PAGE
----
Our beef, with a Radish Vinaigrette Sauce, was excellent - while the Consultant was expecting a marbled peice of Kobe Beef, my personal view is that there is room for both a contemporary treatment like this as well as the traditional and somewhat hackneyed cattle and beer metaphor (not true by the way). Well turned out, and full of flavor.

We finished with a sample of desserts, and retired to the balcony to drink some good coffee in the balmy evening air. All in all, a good but not great meal that often threatened to disappoint but somehow struggled through. Casita would do better to focus on developing a reputation for clarity in its food direction, rather than trying to carry the “resort restaurant” metaphor too far. Less concentration on the dating behavior of Japanese females, and more effort on the dining experience please.

Food: 7/10, Wine 6/10, Ambience: 8/10, Service: 7/10, Price 6/10. Overall: 34/50 (Two Forks)5-51-8 Jingumae, La Porte Aoyama 3F (Just east Of the UN University). 03-5485-7353

Friday, 10 August 2007

Felicita - A Happy Meal

10 August 2007

There’s nothing quite so nice as an old bastard who offers to buy you lunch, so I was delighted to accept The Engineer’s invitation to Felicita in Minami Aoyama. Although it’s a little difficult to find coming from the South (where the taxi drivers will drop you off), it’s well worth the effort.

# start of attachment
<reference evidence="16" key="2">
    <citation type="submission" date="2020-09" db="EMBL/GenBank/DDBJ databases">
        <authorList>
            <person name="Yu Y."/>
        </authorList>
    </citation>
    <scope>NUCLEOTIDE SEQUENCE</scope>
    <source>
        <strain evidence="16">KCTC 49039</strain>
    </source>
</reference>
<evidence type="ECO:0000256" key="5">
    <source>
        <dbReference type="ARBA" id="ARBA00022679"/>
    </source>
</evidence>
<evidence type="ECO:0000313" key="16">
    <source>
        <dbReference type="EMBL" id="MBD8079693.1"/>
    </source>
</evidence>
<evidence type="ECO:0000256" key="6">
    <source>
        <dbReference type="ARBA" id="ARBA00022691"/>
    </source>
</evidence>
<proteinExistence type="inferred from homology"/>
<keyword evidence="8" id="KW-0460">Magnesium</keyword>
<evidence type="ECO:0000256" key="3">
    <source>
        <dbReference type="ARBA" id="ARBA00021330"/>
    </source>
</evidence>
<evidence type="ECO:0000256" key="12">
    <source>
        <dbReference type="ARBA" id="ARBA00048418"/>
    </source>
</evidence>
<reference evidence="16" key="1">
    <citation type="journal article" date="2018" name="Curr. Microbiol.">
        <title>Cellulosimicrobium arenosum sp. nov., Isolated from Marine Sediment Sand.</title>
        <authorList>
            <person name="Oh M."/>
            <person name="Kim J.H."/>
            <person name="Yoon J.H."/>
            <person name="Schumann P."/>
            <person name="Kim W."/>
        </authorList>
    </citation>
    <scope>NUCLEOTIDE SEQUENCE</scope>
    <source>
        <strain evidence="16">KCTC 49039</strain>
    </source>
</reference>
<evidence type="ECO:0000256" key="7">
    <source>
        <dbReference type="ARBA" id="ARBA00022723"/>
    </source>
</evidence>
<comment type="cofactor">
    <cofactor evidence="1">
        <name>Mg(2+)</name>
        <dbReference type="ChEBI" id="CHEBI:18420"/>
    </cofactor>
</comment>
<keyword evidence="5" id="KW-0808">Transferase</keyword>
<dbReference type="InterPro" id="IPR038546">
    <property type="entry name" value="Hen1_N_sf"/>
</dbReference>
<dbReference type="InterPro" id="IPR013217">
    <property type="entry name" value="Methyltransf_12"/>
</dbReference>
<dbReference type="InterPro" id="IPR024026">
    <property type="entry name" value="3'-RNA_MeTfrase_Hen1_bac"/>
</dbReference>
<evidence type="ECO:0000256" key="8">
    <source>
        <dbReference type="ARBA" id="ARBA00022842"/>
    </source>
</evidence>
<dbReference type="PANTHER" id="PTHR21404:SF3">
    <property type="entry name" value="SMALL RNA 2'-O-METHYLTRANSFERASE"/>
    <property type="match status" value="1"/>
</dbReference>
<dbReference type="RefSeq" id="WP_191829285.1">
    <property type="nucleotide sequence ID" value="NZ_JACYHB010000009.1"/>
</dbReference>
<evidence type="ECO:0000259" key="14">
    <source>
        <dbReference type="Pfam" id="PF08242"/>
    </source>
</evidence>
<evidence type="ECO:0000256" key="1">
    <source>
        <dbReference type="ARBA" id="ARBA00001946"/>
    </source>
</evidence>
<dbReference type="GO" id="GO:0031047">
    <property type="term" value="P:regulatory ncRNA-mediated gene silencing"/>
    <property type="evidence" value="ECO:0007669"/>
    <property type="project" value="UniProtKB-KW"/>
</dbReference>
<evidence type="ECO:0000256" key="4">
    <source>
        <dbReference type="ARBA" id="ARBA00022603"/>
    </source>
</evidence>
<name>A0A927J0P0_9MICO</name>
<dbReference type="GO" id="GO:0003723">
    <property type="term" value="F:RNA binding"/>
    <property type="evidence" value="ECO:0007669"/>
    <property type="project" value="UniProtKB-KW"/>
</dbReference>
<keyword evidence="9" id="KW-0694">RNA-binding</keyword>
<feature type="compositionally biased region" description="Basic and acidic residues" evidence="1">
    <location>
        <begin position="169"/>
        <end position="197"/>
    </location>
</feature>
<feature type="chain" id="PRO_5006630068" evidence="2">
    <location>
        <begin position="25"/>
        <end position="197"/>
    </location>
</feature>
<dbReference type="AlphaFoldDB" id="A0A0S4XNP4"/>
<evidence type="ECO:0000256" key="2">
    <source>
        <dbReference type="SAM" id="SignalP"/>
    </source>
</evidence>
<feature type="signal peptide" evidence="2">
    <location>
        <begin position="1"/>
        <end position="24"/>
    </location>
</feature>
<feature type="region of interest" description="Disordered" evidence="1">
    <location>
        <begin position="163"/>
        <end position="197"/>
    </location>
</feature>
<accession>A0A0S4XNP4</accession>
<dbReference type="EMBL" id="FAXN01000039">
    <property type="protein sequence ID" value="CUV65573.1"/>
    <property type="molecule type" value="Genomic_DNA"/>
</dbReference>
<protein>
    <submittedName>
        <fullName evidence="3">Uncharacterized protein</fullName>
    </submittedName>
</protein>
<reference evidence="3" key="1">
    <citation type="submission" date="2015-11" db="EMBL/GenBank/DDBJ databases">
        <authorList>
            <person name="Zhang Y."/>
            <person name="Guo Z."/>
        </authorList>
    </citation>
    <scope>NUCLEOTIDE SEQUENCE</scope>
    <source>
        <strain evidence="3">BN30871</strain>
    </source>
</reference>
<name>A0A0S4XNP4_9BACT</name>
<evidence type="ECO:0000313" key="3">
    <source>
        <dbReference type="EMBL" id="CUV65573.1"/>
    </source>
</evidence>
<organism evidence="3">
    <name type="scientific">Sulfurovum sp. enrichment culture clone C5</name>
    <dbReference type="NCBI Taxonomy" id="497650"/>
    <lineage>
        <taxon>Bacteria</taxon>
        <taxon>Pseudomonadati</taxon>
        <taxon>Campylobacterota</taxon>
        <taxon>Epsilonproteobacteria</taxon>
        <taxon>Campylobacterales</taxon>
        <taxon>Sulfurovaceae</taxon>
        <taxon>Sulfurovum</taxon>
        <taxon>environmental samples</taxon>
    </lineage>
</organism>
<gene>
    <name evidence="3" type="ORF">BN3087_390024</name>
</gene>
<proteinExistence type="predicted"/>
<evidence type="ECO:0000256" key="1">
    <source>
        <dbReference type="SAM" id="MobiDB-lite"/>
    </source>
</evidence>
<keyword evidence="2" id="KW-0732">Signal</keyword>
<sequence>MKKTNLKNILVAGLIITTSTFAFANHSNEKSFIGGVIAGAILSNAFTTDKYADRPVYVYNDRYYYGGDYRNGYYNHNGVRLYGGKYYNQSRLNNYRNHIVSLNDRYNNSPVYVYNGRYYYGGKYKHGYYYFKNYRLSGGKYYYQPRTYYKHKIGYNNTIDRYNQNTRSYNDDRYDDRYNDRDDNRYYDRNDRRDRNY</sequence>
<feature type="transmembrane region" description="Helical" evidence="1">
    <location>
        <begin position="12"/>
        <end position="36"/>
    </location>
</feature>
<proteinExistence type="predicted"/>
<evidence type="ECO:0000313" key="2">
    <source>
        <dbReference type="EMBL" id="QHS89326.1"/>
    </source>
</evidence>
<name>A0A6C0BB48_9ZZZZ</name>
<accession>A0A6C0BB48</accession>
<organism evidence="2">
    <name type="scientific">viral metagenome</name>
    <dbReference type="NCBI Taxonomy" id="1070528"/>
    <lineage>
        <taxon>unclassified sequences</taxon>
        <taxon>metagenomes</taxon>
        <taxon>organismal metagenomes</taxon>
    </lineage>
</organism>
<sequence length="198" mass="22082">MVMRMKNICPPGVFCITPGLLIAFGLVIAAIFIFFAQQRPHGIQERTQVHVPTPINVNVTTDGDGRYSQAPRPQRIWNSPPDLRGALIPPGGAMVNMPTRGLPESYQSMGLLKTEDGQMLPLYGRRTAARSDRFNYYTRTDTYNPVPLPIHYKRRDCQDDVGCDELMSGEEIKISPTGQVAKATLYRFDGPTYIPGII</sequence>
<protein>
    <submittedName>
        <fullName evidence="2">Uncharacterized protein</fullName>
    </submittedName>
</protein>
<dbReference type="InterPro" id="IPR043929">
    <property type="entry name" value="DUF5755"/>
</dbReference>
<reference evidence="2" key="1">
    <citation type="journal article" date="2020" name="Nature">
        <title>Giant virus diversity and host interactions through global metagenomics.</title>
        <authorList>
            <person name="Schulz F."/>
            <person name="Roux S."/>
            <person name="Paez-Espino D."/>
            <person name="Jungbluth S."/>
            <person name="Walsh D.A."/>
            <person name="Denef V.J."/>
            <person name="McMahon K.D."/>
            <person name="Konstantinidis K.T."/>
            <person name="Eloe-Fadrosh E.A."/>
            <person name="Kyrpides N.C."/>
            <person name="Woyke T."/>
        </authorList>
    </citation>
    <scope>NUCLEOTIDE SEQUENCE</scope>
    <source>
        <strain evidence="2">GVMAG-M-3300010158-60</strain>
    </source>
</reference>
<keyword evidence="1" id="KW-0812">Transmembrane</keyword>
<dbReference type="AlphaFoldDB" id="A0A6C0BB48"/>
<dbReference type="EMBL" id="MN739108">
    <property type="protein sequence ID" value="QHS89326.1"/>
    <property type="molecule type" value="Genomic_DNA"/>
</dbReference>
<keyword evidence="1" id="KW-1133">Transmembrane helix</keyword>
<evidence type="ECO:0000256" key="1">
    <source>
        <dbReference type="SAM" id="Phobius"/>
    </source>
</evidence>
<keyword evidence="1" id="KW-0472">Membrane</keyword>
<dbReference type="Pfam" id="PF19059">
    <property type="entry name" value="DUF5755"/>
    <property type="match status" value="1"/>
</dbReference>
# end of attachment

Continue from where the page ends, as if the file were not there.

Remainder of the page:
It’s three stories worth of Italian heaven for the intrepid traveller, with a very attentive and knowledgable staff who make every possible effort to make the experience one you’re sure to remember. Urbane and elegant, this venue achieves Einstein’s dream of being able to stop time - even if only for a couple of hours at lunch. The parade of patrons seem a sophisticated lot, far from the madding crowd of OLs that seem to jam other good venues.

The Engineer, who has built a small mountain of debt creating a wine importing and distribution business, went straight to the right place for the wine - a cool, refreshing Italian white. Presented with three choices produced by magic from somewhere else than the Wine List, we went for a Coenobium 2005 (Lazio) Monastero di Vitorchiano. What a delightful occupation for a community of Trappist nuns - bound by a vow of silence, they produce a wine that is enjoyably feminine with good flavor and plenty to surprise the more it sits quietly in the glass.